How to Prepare for a Paper-and-Pencil Numeracy Test
Although many numeracy tests are now completely computerised, with some tests you still work on paper. Getting your results for pencil-and-paper tests takes longer than for computer tests, but they aren’t any harder. Some people even find answering questions quicker and easier on paper than on the computer.
In a sense, it’s academic whether you prefer a computerised or pen-and-paper test – you probably don’t get a choice about which method you use, so there’s not much point in worrying about it!
Once you’re in and have found your seat, you can have a look at your paper – read the front page to check you’re in the right exam and when you’re allowed to start. Normally, you need to wait until you’re told to begin before you can turn the paper over and start working.
Answer the exam questions
Take a deep breath and skim through the whole paper before you begin, to reassure yourself that you don’t have too many monster questions lying in wait and so you can get a rough idea of the questions you can answer quickly and those you need to spend more time on.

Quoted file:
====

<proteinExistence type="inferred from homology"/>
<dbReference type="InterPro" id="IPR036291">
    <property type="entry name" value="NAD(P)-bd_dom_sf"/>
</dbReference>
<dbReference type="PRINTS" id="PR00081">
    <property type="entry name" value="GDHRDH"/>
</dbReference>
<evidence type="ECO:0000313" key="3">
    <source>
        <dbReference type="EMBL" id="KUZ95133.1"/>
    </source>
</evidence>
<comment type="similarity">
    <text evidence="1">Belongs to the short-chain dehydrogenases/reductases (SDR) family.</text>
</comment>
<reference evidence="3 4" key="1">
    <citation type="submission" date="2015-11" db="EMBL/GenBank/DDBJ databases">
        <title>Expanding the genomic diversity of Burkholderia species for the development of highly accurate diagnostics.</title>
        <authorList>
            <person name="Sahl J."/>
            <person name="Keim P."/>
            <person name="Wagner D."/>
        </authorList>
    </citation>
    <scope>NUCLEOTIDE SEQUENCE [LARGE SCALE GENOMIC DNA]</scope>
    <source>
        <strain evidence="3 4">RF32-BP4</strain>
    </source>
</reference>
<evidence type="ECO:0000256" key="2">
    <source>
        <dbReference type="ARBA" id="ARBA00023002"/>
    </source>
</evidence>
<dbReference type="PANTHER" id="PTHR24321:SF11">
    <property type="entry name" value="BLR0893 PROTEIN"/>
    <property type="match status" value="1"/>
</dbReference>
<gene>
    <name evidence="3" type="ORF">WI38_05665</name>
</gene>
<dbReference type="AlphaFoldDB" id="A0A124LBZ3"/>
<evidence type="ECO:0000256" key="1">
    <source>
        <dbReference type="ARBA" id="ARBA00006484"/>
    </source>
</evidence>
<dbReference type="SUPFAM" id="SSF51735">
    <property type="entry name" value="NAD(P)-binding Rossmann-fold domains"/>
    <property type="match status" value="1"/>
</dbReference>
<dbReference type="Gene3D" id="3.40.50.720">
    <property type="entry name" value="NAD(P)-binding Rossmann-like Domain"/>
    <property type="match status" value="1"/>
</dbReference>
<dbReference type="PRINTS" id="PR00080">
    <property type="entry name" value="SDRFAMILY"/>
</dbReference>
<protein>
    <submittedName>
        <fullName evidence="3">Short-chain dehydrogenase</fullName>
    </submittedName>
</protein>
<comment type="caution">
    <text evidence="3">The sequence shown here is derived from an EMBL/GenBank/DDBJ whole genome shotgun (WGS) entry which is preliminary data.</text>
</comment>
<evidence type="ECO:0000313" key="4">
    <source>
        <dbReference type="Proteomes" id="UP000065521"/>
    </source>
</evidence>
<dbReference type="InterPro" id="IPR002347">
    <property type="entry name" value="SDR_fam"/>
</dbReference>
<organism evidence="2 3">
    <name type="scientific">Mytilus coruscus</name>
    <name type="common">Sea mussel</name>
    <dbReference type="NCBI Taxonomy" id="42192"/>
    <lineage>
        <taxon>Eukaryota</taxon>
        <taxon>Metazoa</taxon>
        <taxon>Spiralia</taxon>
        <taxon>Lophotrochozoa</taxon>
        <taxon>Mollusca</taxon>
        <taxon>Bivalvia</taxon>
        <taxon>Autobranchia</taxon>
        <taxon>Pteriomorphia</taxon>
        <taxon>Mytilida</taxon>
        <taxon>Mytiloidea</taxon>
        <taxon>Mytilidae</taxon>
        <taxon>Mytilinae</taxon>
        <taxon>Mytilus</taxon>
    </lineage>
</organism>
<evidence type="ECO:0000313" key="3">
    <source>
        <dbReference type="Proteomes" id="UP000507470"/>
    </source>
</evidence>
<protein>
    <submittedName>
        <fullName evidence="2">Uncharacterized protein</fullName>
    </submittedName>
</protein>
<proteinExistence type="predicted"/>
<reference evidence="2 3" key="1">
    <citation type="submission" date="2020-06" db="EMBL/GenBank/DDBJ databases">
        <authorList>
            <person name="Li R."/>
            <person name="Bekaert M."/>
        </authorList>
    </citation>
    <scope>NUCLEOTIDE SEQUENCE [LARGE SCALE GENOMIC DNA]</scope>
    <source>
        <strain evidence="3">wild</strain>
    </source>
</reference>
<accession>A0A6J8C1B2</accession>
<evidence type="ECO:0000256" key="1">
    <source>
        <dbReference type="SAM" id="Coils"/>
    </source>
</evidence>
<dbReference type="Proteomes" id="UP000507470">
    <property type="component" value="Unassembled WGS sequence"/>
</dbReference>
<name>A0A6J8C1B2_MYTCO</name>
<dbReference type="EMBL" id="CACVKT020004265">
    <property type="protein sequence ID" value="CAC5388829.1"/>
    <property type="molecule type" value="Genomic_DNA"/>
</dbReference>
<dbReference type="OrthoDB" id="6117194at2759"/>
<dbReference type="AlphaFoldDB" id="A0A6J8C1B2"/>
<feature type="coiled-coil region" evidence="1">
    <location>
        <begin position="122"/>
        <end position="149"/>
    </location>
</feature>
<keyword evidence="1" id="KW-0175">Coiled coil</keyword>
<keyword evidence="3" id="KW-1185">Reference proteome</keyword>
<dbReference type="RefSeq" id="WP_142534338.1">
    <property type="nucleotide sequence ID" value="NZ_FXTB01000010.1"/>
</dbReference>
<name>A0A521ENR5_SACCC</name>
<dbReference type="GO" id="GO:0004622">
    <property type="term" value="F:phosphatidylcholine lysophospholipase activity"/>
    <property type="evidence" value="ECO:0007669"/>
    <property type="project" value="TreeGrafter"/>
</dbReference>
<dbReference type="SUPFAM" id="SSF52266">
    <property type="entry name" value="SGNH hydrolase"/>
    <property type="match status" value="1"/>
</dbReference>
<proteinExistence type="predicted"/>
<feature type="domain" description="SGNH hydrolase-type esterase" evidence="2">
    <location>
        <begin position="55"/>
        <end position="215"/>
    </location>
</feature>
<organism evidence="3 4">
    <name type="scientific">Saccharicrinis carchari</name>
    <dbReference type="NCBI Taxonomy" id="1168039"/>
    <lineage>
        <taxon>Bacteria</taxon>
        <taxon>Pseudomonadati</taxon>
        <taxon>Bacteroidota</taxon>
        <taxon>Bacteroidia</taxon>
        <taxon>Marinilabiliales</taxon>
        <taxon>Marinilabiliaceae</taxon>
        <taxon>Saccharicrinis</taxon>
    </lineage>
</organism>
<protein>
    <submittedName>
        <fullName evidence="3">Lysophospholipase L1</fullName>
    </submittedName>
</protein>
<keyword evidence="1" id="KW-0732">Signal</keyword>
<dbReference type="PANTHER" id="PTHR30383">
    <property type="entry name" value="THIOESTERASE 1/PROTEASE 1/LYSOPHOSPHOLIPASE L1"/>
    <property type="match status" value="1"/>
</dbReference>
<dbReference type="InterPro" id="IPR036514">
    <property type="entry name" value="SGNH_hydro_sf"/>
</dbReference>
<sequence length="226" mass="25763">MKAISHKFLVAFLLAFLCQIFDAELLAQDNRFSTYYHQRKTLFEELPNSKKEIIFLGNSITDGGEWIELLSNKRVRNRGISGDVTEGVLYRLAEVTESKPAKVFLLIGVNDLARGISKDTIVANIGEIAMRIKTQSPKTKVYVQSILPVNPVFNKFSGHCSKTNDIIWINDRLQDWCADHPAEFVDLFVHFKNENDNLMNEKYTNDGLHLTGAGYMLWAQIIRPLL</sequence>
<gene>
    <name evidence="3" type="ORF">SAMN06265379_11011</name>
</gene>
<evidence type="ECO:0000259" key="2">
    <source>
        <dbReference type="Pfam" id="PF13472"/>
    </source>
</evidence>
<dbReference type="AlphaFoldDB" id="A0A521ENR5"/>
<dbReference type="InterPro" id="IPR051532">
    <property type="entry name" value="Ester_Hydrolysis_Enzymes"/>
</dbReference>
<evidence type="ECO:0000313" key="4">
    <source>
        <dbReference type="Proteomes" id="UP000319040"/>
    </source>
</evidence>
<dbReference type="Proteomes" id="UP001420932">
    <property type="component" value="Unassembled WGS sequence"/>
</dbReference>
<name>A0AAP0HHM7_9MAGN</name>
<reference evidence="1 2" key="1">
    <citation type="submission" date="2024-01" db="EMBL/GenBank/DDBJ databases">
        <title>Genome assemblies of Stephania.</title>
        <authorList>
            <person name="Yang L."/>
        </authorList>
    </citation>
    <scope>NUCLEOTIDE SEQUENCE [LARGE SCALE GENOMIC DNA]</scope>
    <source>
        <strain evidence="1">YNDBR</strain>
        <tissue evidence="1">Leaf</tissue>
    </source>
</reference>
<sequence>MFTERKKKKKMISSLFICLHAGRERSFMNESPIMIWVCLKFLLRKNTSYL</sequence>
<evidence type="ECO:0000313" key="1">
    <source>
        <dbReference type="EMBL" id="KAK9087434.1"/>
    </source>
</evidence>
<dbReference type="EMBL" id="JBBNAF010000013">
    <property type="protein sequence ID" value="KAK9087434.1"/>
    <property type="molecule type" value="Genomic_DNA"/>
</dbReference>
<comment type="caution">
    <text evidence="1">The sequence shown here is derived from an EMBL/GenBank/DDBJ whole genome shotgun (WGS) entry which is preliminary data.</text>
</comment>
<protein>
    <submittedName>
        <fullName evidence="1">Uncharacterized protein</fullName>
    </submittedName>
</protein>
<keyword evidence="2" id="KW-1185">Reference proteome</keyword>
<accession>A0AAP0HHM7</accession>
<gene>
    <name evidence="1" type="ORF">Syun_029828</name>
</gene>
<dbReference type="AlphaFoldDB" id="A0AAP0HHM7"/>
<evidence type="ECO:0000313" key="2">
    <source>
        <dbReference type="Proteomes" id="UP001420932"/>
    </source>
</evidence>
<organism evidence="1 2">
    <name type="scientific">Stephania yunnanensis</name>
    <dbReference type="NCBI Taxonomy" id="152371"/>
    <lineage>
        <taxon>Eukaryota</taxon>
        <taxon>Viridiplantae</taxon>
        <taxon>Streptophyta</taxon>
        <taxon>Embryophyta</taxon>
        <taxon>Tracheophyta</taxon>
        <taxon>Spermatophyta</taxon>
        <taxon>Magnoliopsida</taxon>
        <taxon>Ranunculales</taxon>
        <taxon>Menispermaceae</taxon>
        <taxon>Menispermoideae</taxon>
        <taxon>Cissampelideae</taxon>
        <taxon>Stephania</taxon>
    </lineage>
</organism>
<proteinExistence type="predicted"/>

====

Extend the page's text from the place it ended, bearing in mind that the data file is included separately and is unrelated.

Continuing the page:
Usually, the questions you have to answer in a paper-and-pencil test are multiple choice. You’re given several possible answers and need to choose which one is correct. Depending on the exam, you may need to write down the letter of the correct answer or fill in the appropriate bubble on a sheet.
If you’re filling in answers on a bubble sheet, be extra careful to check the number of the question each time you give an answer – you don’t want to miss one and find all of your answers are off by one space.
Make sense of multiple choice
Multiple-choice questions take a bit of the uncertainly out of how you’re expected to give your answer, and there’s no ambiguity in marking (either you get the answer right or you don’t).
Multiple-choice questions also give you a one-in-four or one-in-five chance of getting the right answer even if you guess – which should be a last resort, of course.
A multiple-choice question consists of three parts:
The information you need to answer the question.
The question itself.
Several possible answers (usually four or five).
Here’s a good approach to answering multiple-choice questions:
Read the information and the question carefully. Think about how you may be able to estimate the answer.
Figure out what sum you need to do, and work out the answer.
Check your answer is among the answers you have to choose from. If not, think about where things might have gone wrong, and try step 2 again.
If you’re on a computer, click on the answer you’ve come up with.
If you’re doing a paper-and-pencil test, find the question number on your answer sheet and fill in the circle or box corresponding to your answer.